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Spotters' guide

Author: Rekel
Version: 2009

Table of contents


This whole document is written with two thoughts:
  1. Get and keep the spotting quality at a high level.
  2. Make sure both the suiters and the spotters have fun.
A lot of things are general since there are a lot of factors which result in a different approach, by understanding the basic idea (of spotting and how to handle) a spotter will be able to do what needs to be done. This just covers the basic idea, some locations have specific hazards and some suiters have specific needs. With new experiences and additional remarks the "Spotter Directions & F.A.Q." will be updated. Or if you have suggestions please give me a poke. And of course the spotters and suiters who added comments for improvements: Dizzle, Maruno, Murderwolf, Sithy

Differences between groups during a furwalk

There can be distinguished three groups during an average furwalk: Suiter, Spotter/Handler and Socialiser.


No suiters, no furwalk. They have several limitations with the most important one: Vision. Depending on the suit it ranges from extreme bad to moderately bad. A spotter is a second pair of eyes for the suiter.


Depending on the arrangements and location a spotter follows/assists one particular suiter or keeps an eye open in general. And warns for hazards and deals with hazards.


This is a group that should not be taken in account while planning, they do not have the intention to spot but to hang out with friends this is not a problem unless this keeps the spotters from spotting. Socialisers should not be granted free entrance to parks, since they are not necessary to get the event on the rails.

Main things a spotter should do

They must not be compromised in such extend that accidents could happen.

Steer the suiter away of high risk hazards.

Hazards that have a high change or cannot be judged must be avoided at all time. A few examples (for more see the "Hazards"-section):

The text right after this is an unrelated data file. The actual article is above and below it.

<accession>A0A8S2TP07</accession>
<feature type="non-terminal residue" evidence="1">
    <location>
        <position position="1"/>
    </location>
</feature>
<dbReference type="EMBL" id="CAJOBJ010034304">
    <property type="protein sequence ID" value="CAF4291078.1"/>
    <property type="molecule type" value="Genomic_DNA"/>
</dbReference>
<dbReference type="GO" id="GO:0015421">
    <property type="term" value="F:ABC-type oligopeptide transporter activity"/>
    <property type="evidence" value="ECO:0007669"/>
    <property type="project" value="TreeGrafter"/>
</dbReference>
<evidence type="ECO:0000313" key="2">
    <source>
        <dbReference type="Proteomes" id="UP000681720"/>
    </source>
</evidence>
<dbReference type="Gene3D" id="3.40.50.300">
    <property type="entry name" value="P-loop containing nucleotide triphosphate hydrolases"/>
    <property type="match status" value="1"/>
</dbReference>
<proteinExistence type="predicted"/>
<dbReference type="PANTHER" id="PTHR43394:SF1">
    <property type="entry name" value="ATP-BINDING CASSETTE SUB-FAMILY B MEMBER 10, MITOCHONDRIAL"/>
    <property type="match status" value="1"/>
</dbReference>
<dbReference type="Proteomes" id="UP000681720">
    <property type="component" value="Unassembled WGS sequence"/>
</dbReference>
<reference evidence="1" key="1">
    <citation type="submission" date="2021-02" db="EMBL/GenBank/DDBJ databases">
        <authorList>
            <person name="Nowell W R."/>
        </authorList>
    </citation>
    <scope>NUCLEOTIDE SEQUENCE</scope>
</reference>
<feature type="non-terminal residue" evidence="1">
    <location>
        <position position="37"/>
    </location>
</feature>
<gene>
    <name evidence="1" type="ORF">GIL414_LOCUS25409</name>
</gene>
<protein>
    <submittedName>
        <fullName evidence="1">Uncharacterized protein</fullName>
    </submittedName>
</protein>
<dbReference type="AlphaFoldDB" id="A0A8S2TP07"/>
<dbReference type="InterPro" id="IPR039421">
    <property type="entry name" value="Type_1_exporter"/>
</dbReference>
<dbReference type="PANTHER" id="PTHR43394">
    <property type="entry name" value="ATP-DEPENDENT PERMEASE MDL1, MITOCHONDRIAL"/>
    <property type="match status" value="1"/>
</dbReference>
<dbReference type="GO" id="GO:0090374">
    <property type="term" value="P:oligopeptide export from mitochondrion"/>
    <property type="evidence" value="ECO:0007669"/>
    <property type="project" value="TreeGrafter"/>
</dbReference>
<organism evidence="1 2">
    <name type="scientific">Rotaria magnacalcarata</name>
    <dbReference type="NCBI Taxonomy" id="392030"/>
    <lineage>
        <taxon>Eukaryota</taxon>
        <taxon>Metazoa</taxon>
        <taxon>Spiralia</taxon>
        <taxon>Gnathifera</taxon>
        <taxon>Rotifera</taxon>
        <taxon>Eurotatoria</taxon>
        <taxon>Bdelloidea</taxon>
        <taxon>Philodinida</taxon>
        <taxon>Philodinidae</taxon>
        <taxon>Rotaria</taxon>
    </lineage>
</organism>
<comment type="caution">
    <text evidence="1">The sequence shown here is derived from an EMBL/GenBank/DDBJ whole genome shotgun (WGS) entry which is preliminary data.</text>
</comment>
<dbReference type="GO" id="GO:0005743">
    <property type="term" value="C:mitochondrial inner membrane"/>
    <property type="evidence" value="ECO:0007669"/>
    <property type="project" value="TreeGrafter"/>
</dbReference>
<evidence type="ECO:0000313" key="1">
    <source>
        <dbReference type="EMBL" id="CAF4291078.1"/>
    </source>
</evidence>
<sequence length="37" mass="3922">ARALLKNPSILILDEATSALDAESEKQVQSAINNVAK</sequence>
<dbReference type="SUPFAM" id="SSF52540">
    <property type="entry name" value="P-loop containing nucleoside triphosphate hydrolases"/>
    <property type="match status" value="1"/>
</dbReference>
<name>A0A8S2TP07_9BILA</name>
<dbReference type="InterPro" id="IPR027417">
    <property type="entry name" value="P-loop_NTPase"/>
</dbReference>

• Dogs that growl or bark (they might feel threatened due of the size of the dog and might bite).
  • Large groups of drunk people or acting tough.
  • Things the tail (or just the fur) might get stunk in (like machinery).

Warn the suiter for potential hazards.

Hazards that can result in injury or damage must be pointed out to the suiter since because of their reduced vision they might not notice. A few examples (for more see the "Hazards"-section):
  • Children running towards the spotter (especially small children might not be noticed).
  • Steps, branches, kerbs, doorsteps and other things a suiter might trip over.
  • Water, sometimes a channel might be invisible for the suiter.

Remove and keep away annoying children.

Children that kick, pull, stomp, etcetera should be removed. However do not overreact when it is just lifting up the tail a bit to stroke (at first it might look the same as tail pulling).

Carry water or sports drink with you for the suiter(s).

And make sure it is ample for the situation: suiters do sweat a lot. Take extra with you if there is little wind or/and high temperatures. But do note that it the responsibility of the suiter to provide you with his water.

Have a slight idea... to remove the head and unzip/unbutton the suit in case a suiter does pass out due of the heat or other sudden things. Since it is difficult to explain how this happens and it varies between suits, just ask and look how a fursuiter does it.

Not losing his/her suiter out of your view.

Do not get distracted to long by other things, since a suiter is depend on your view. Some suiters might feel the urge to run in a different away then the group is going.

Additional things a spotter can do

Besides the main things a spotter can do there are a few things that are appreciated if a spotter is able to do these things however they must never compromise the primary tasks.

Video or photo registration

Give memories of a furwalk a more permanent addition in the form of photos or videos. Before uploading pictures to a frequently visited websites by outsiders (other people then the ones that visited the event: like Furaffinity, deviantart) make sure that people who do not wear a fursuit do not mind being on those photos. Especially when you add their names.

Give Feedback

Relatively new suiters might find it handy if you give them feedback on how they act. Just ask if they are interested in this.

What the heck is this?

Have an answer ready to explain what the suiting is all about, but try avoid the word "furry" since a Google search has a significant chance on bad results. The basic thing to say that it is a hobby for the suiters and they like to entertain people.

Spotter equipment

Basic equipment

  1. Mobile phone with numbers of at least one other spotter who is at the same furwalk (and preferable at least one of the organisers).

Extra equipment

Not necessary but might come in handy.
  • Camera (video or photo), just for memories (but do remember that spotting is your primary "job").